There are four park ranges where the private resorts are situated – Bijrani on the Kosi river, Durgadevi on the Ramganga river, Sitabani and Jhirna. Another range which is 40 kms from Bijrani gate is the Dhikala Range, deep inside the jungle, where chances of a tiger sighting are maximum, but only two forest resthouses are allowed here. Dhikala and Bijrani are closed from mid-June to mid-November for the monsoons. Jhirna and Sitabani in the buffer zone are open all year.
The next day saw me and another tourist head by jeep to the Dhikala Forest Range resthouse, a three-hour drive away, where we passed through towering forests of Sal trees, (Surya Robusta), that were used for building bridges and homes during British rule.
As we stopped at a cliff called ‘High Bank’ enroute, peering through my camera lens, I suddenly noticed two golden forms swimming lazily in the clear waters of the Ramganga river far below. I was excited to discover that these were the famous ‘Golden Mahseer’ game fish, which were providing anglers a good fight for their money.
At Dhikala, we landed in time for the afternoon elephant ride, where two female elephants carried four tourists each, on a two-hour ride into the jungle. Luck didn’t seem to favour us in our efforts to spot the famed striped cat as the mahouts criss-crossed the area above the river bank, often passing crumpled bushes where the tiger had sat barely a few minutes ago, before slinking off into deeper forest cover.
To add to our misery, as our elephant climbed the mountain to a meeting spot with the other elephant, she suddenly stumbled into a hole created by a rotten tree trunk, but managed to find solid footing and prevented us from toppling down the mountainside.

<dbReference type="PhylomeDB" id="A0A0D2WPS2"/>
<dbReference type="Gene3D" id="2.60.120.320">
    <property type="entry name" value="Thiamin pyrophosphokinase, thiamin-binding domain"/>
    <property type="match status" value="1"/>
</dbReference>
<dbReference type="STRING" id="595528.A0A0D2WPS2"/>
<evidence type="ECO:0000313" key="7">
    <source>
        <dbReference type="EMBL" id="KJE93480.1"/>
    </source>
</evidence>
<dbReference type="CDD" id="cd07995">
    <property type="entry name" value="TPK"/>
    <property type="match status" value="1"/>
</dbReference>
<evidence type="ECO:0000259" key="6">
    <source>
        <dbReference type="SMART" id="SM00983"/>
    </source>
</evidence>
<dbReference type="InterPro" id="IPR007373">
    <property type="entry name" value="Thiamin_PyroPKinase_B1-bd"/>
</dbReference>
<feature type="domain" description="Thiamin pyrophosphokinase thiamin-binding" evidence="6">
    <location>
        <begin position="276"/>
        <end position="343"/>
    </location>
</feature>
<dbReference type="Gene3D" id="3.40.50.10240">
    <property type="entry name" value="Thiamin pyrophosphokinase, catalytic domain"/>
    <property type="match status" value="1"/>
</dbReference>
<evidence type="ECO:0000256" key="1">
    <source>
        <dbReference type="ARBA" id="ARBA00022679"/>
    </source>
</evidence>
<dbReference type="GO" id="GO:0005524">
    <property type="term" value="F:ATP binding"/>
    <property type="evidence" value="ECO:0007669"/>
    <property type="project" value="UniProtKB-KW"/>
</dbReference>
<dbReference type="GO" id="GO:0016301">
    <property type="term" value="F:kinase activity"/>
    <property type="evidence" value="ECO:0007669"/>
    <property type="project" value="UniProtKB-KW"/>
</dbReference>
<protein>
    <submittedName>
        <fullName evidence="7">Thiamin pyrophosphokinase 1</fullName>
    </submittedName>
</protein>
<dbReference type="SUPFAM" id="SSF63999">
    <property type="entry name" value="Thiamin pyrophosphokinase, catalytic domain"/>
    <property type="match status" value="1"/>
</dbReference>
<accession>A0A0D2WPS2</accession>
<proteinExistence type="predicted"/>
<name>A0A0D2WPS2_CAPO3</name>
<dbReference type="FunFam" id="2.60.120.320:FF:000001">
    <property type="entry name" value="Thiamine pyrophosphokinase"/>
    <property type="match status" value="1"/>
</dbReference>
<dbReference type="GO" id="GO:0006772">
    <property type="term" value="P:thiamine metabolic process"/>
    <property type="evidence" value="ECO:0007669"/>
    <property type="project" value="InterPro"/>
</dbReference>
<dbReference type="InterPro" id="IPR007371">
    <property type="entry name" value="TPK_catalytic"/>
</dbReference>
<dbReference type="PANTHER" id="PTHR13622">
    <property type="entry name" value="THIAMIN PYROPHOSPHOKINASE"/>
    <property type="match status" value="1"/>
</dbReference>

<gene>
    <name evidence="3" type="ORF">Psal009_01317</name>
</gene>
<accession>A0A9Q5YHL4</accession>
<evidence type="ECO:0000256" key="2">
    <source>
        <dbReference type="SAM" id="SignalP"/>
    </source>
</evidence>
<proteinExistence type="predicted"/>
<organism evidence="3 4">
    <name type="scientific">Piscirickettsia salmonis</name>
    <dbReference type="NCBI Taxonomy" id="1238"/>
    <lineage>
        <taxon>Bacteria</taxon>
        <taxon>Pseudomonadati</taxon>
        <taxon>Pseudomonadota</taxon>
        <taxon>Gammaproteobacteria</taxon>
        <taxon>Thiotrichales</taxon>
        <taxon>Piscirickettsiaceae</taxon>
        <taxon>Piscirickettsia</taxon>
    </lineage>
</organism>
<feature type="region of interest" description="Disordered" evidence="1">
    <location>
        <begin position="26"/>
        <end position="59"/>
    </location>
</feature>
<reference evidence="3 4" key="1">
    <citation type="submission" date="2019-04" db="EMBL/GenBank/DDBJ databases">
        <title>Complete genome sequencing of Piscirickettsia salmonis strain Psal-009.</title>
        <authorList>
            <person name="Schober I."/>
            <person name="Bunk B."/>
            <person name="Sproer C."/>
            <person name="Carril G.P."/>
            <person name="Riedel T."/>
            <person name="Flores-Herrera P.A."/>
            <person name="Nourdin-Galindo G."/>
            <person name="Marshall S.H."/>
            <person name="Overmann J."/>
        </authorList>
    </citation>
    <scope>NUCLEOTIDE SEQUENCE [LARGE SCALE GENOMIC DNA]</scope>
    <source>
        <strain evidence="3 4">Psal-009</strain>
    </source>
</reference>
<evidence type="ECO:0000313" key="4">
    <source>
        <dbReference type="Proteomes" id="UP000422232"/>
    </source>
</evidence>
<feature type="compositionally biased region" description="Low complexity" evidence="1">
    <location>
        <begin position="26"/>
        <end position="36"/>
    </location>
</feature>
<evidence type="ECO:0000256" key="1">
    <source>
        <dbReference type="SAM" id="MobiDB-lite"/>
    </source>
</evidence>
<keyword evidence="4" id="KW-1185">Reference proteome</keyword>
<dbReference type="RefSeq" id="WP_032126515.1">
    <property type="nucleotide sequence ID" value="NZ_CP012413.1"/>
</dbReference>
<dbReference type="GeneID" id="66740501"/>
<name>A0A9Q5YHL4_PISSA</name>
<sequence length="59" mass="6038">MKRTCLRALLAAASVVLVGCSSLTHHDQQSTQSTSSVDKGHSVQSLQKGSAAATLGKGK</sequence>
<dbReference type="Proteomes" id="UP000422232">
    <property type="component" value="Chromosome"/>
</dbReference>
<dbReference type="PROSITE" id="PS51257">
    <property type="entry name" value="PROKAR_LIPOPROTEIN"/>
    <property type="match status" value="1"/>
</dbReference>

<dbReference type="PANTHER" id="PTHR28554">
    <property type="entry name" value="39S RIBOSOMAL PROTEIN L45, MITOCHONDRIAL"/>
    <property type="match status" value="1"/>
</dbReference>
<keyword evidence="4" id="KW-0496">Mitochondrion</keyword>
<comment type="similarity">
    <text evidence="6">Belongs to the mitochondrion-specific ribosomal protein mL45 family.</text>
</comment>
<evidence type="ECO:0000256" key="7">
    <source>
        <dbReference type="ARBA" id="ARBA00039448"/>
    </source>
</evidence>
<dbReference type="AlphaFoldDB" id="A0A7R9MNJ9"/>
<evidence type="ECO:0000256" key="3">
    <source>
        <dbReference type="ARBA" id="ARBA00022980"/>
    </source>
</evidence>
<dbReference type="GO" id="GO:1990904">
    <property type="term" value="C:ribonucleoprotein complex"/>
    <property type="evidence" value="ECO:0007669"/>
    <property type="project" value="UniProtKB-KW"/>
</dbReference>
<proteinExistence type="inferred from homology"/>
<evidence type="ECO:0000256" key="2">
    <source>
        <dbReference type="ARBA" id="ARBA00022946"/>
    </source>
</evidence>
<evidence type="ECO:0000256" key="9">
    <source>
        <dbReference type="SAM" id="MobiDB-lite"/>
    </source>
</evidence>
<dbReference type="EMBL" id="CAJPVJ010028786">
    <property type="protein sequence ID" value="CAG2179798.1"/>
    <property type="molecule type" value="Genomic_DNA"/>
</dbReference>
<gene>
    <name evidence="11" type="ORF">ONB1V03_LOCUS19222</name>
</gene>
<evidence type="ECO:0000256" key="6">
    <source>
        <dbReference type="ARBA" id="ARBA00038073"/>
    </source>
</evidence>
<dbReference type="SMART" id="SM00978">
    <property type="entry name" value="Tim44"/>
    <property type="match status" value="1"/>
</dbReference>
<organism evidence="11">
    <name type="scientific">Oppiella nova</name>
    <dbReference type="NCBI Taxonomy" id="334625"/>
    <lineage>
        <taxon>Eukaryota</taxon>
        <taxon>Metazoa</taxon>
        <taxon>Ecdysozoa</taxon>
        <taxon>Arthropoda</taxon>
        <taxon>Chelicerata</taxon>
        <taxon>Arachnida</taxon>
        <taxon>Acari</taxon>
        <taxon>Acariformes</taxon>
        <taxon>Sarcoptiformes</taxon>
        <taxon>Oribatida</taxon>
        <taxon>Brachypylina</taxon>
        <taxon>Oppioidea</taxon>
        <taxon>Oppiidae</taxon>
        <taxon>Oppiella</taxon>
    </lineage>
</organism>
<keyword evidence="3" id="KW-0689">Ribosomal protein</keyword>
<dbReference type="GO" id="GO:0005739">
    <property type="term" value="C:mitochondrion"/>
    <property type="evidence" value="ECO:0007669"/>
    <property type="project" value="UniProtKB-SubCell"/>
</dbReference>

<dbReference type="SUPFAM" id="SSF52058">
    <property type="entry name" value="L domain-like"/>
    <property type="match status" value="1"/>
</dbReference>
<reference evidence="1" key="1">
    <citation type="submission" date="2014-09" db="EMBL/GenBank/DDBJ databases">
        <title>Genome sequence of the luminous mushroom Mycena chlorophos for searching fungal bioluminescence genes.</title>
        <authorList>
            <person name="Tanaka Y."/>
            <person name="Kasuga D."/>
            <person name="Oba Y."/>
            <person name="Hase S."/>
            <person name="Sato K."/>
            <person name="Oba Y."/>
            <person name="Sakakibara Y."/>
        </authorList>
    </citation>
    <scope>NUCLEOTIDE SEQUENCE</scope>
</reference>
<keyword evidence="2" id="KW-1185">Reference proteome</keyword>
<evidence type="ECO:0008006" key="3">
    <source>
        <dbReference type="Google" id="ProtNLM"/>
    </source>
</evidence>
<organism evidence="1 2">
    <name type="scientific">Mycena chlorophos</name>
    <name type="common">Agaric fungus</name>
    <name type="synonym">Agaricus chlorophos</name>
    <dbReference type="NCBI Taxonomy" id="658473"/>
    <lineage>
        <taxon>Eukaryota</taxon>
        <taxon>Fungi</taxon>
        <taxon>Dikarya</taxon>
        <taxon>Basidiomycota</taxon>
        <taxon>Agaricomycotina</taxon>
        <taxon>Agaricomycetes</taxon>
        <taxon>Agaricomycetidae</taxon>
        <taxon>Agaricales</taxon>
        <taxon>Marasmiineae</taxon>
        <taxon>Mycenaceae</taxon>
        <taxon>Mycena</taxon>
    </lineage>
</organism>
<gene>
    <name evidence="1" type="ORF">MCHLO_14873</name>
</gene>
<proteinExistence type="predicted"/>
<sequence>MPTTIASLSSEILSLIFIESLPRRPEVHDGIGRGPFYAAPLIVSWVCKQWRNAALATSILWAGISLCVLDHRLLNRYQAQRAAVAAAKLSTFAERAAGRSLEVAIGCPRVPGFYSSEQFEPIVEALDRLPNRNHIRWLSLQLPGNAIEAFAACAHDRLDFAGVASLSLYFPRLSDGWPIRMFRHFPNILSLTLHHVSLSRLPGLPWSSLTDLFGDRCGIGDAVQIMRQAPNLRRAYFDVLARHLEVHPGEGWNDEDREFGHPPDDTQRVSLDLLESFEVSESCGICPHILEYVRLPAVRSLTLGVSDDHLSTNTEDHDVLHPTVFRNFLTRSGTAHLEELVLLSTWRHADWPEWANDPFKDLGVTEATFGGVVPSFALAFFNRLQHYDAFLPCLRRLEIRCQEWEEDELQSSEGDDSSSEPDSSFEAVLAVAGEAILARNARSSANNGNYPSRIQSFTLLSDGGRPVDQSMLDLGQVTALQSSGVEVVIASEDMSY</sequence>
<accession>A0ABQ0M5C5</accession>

However, her shrieking trumpet of alarm brought the other elephant rushing to her side with trunk raised, where both assured each other – and the mahout checking her foot – that she had suffered no harm.
Suddenly our luck changed, because a girl sitting behind me shouted ‘Tiger’ and we got to see the king of the jungle – or rather Queen, since this was a tigress – her eyes glaring at us from a bushy area, with two little cubs nearby, before striding off into the dusk of the dark forests ahead of our jeep. Our appetite was whetted for more tiger sightings, b ut mahout Namdar Ali on our elephant Sonapari observed that ‘the night is the hour of the tiger and we cannot play with him in his domain.’
So it was with great shock when, in the last rays of the setting sun, we saw a form slinking by ahead of us, which we thought for a moment was another tiger, only to discover a rather shy leopard, creeping past with its head down and then gazing inquisitively at us from a distance once it was out of harm’s way. It was the highlight to our day.
Smaller felines in the park include the Jungle Cat, Fishing Cat and Leopard Cat. Other mammals include four kinds of deer (barking, sambar, hog, Black buck and chital), which we saw in plenty, as well as Sloth and Himalayan Black bears, Indian Grey Mongoose, otters, yellow-throated martens,
ghoral (goat-antelopes) and Indian pangolins. Owls and Nightjars are heard at night.
On the return journey, a lone bull elephant sporting huge tusks strode out of the forest to cross the Ramganga river, and raised his trunk in query towards us before marching on majestically. Namdar Ali said elephants sometimes strayed into the camp premises in search of food and drink and could be dangerous if confronted.